We next performed colony-forming assay to examine whether STAP-1 affects self-renewal of CML LSCs. STAP-1 KO LSCs generated fewer colonies compared to WT LSCs during the first and second plating (Fig. 4a). We also conducted the same experiments with LK progenitor cells, and the total number and types of colonies recovered are indistinguishable between WT and STAP-1 KO (Supplementary Fig. S3), indicating that STAP-1 does not affect the progenitor fraction. When we analyzed the cell cycle status, no significant difference was observed between WT and STAP-1 KO LSCs (Fig. 4b, c). In contrast, STAP-1 KO LSCs exhibited a significantly higher apoptotic rate than WT LSCs as revealed by flow cytometric analysis (11.52 ± 8.11% in WT vs. 27.02 ± 6.66% in KO; p < 0.01) (Fig. 4d). The suppressive effect of STAP-1 on LSC apoptosis was confirmed with TUNEL analyses (Fig. 4e). These findings suggested that suppression of apoptosis induced by STAP-1 mediates longer survival of CML LSCs.
STAP-1 regulates LSC apoptosis via STAT5 signaling pathway
To further elucidate the effects of STAP-1, we performed a gene expression analysis of WT and STAP-1 KO CML LSCs. Putative differentially expressed genes were identified by RNA-sequencing (RNA-seq; twofold change cut-off). There was a total of 3792 differentially expressed genes between WT and STAP-1 KO LSCs, among which 1256 (33.1%) genes were upregulated, while 2536 (66.9%) genes were downregulated (Fig. 5a).
Using the differentially expressed gene list, we identified the pathways that were significantly affected (p < 0.0001) in STAP-1 KO CML LSCs using Ingenuity Pathway Analysis. We applied z-score value ≥ 2.0 for activated pathways and z-score ≤ −3.0 for inhibited pathways. A total of 76 pathways were significantly altered in STAP-1 KO CML LSCs (Fig. 5b). The peroxisome proliferator-activated receptor (PPAR) pathway and several inflammatory pathways, such as NF-κB and JAK/STAT, which are known to be important in CML LSC maintenance [19,20,21,22,23,24,25], are also affected by STAP-1 ablation (Fig. 5b, c). Among upstream regulators, a number of cytokines and transcription factors, such as TGFB1, IL1B, IL6, MYC, TP53, BCL6, FOXO3, and HIF1A, were identified (Fig. 5d). These molecules have previously been reported to regulate the survival and maintenance of CML LSCs [16, 23,24,25, 35,36,37]. These results suggested that STAP-1 regulates LSC survival via various pathways.
Results of the transcriptome analyses led us to investigate inflammatory signaling pathways, such as JAK/STAT, PI3K/AKT, and MAPK. The evaluation of phosphorylated forms of their target proteins revealed a decrease in the levels of STAT5 in STAP-1 KO leukemic cells (Fig. 6a). The augmentation of STAT5 phosphorylation by STAP-1 deficiency was observed prominently in LSCs subset (Fig. 6b). We also investigated the mRNA expression of transcriptional targets of STAT5. As shown in Fig. 6c, the expression levels of Bcl-2 and Bcl-xL were significantly downregulated in STAP-1 KO LSCs as compared with control cells. Constitutively active STAT5 rescued the expression of Bcl-2 and Bcl-xL in LSCs inhibited by STAP-1 deletion (Fig. 6d). These data indicated that STAP-1 positively regulates the expression of antiapoptotic genes via STAT5 signaling pathway.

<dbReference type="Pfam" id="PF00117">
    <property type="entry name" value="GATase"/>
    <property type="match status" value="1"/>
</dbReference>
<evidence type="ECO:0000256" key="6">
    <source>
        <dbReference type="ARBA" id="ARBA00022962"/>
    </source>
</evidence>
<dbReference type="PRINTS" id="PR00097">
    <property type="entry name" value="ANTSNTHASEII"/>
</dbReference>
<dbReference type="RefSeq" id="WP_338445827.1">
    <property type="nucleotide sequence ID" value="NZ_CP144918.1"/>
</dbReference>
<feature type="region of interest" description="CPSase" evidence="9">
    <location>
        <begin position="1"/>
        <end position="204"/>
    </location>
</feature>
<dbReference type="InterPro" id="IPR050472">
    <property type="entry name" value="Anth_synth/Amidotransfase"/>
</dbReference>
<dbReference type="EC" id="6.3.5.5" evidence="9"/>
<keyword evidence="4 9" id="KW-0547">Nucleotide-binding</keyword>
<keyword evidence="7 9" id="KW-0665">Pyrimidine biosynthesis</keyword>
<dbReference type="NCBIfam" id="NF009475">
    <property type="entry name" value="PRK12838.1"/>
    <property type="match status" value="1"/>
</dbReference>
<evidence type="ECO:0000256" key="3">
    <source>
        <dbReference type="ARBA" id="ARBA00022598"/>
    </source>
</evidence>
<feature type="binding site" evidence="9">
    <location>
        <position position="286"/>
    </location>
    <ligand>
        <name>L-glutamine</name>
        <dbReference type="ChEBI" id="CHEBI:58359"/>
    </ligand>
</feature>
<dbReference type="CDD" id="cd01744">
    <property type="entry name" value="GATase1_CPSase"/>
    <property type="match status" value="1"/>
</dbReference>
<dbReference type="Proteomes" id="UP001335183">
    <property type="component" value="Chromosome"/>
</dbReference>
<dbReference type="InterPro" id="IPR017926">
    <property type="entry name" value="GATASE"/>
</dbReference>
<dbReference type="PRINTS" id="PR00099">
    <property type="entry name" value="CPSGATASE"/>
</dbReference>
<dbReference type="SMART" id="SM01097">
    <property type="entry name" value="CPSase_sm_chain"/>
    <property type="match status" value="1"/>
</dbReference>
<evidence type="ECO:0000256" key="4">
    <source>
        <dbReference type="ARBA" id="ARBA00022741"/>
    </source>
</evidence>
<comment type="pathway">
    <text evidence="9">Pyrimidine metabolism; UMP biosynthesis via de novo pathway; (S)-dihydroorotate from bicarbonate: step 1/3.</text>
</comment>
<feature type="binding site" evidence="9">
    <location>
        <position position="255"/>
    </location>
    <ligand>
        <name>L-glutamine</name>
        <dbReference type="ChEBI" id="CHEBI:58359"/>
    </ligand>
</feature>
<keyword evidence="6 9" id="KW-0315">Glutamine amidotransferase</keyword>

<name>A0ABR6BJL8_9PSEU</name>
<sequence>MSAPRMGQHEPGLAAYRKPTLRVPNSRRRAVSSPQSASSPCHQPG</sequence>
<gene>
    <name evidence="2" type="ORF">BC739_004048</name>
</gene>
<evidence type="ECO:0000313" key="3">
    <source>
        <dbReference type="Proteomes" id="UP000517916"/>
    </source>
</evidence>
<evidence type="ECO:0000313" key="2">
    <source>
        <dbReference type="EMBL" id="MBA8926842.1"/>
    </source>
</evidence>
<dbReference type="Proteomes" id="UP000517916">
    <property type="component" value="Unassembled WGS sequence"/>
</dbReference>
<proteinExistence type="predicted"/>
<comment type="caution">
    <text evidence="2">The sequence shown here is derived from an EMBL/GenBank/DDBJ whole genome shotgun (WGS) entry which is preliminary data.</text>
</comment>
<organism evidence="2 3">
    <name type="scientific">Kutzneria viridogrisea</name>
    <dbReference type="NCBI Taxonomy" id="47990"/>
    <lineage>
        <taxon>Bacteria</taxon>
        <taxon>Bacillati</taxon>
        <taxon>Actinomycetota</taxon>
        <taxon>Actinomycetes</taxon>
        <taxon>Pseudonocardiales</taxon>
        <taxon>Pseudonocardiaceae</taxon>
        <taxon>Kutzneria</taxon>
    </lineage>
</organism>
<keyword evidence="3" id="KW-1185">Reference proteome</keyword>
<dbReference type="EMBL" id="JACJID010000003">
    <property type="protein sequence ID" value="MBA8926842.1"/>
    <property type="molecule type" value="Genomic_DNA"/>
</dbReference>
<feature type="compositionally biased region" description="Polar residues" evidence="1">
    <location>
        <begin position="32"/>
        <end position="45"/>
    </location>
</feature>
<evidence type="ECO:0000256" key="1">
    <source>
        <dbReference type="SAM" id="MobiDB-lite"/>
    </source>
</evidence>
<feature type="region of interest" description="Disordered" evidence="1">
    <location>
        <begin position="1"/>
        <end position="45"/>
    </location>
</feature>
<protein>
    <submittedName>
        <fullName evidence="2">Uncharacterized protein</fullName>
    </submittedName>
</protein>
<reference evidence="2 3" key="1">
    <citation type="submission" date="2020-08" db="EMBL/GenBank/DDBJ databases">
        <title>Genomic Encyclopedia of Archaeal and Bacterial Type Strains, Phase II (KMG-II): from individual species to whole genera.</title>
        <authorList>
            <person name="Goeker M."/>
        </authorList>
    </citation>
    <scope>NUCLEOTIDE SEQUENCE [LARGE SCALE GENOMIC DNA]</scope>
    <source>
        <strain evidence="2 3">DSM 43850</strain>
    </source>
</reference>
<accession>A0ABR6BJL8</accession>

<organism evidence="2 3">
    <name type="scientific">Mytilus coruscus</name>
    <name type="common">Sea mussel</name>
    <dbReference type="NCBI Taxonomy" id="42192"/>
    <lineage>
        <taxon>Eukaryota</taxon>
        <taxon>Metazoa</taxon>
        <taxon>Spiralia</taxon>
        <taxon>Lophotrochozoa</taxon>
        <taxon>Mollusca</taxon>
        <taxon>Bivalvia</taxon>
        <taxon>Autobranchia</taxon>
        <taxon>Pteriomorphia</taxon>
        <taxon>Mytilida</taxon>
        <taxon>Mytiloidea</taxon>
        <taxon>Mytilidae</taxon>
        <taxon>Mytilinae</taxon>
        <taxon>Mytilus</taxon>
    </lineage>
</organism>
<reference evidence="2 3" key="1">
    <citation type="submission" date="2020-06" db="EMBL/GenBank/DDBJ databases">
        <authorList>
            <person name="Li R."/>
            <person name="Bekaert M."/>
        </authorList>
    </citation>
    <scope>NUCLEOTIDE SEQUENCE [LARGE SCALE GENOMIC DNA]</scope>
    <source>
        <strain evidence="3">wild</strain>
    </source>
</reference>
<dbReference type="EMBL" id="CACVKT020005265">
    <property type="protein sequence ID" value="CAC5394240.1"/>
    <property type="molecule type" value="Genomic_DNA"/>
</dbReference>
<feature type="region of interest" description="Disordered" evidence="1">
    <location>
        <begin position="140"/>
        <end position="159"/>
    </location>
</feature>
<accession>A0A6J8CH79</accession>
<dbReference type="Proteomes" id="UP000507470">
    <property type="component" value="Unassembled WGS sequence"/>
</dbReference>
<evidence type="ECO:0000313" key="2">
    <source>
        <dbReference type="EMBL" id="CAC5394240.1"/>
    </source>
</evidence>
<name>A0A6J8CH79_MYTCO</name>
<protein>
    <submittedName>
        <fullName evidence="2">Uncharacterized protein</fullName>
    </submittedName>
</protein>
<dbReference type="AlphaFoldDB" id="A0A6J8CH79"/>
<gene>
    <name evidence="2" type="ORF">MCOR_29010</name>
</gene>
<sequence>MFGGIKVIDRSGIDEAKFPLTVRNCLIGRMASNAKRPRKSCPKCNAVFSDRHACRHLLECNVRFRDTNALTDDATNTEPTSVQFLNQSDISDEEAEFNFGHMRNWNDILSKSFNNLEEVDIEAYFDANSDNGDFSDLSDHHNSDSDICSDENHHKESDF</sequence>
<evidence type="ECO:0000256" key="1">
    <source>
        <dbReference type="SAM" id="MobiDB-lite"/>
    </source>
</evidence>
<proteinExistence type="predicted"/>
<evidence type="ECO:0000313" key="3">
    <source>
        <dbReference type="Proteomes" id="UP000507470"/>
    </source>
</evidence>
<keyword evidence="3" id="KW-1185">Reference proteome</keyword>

STAP-1 inhibition is a possible therapeutic target in LSC elimination
To examine the clinical significance of STAP-1 inhibition, the synergetic effects between STAP-1 deletion and TKI were studied in CML cell lines. We established STAP-1 knockdown human CML cell lines (K562, KU812, and KCL22) using shRNA. The interference of STAP-1 expression was confirmed using quantitative real-time PCR (Fig. 7a). Although knockdown of STAP-1 showed no effects on proliferation in CML cell lines, a decrease in levels of phosphorylated STAT5 was observed (Fig. 7b). When we added the first generation TKI, imatinib, into cell cultures, STAP-1 knockdown clones exhibited higher sensitivity to imatinib, indicating that STAP-1 has an additive effect with imatinib (Fig. 7c).
We next examined the effects of STAP-1 in cultures treated with JAK2 inhibitor, ruxolitinib, since JAK2-STAT5 pathway has been reported to be involved in development of CML LSC [19,20,21, 38]. We found that the proliferation of STAP-1 KD clones was suppressed at lower concentration than control in the presence of ruxolitinib (Fig. 7d). We explored the interaction of STAP-1 with JAK2 or STAT5. Although the direct association between STAP-1 and JAK2 was not observed, the co-immunoprecipitation experiments revealed that STAP-1 binds not only to BCR-ABL, but also with STAT5, indicating that various pathways are involved in the STAT5 regulation by STAP-1 (Fig. 7e).
Efficient eradication of LSC by the inhibition of BCR-ABL signaling using PPARγ agonist, pioglitazone, has been previously reported . The treatment with pioglitazone has been shown to induce LSC death by decreasing STAT5 transcription levels. STAP-1 knockdown CML cell lines showed diminished STAT5 phosphorylation compared to control cells; however, addition of pioglitazone failed to further suppress STAT5 phosphorylation (Fig. 7f) in STAP-1 knockdown clones. These results from cultures and transcriptome analyses (Fig. 5b) indicated that PPAR signaling pathway suppresses phosphorylation status of STAT5 via STAP-1.